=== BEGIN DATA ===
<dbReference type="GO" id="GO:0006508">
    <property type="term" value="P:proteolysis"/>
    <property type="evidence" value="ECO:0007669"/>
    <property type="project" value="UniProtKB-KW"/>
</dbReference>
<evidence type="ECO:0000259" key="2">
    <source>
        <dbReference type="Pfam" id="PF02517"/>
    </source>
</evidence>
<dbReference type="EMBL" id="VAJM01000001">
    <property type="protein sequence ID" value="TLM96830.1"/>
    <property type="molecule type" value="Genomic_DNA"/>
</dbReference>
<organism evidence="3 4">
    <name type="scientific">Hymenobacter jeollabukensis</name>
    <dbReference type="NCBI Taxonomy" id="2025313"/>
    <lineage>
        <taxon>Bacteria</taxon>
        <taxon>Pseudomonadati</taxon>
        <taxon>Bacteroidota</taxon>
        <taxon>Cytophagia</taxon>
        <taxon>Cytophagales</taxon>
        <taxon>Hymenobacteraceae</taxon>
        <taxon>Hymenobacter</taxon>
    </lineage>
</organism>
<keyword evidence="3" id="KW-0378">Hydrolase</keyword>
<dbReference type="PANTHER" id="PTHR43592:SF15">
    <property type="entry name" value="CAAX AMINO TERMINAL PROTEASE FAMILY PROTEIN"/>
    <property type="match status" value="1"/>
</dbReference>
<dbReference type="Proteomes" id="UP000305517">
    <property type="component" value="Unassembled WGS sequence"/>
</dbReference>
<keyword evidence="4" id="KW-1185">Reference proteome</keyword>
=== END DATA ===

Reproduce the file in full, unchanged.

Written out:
<dbReference type="GO" id="GO:0006508">
    <property type="term" value="P:proteolysis"/>
    <property type="evidence" value="ECO:0007669"/>
    <property type="project" value="UniProtKB-KW"/>
</dbReference>
<evidence type="ECO:0000259" key="2">
    <source>
        <dbReference type="Pfam" id="PF02517"/>
    </source>
</evidence>
<dbReference type="EMBL" id="VAJM01000001">
    <property type="protein sequence ID" value="TLM96830.1"/>
    <property type="molecule type" value="Genomic_DNA"/>
</dbReference>
<organism evidence="3 4">
    <name type="scientific">Hymenobacter jeollabukensis</name>
    <dbReference type="NCBI Taxonomy" id="2025313"/>
    <lineage>
        <taxon>Bacteria</taxon>
        <taxon>Pseudomonadati</taxon>
        <taxon>Bacteroidota</taxon>
        <taxon>Cytophagia</taxon>
        <taxon>Cytophagales</taxon>
        <taxon>Hymenobacteraceae</taxon>
        <taxon>Hymenobacter</taxon>
    </lineage>
</organism>
<keyword evidence="3" id="KW-0378">Hydrolase</keyword>
<dbReference type="PANTHER" id="PTHR43592:SF15">
    <property type="entry name" value="CAAX AMINO TERMINAL PROTEASE FAMILY PROTEIN"/>
    <property type="match status" value="1"/>
</dbReference>
<dbReference type="Proteomes" id="UP000305517">
    <property type="component" value="Unassembled WGS sequence"/>
</dbReference>
<keyword evidence="4" id="KW-1185">Reference proteome</keyword>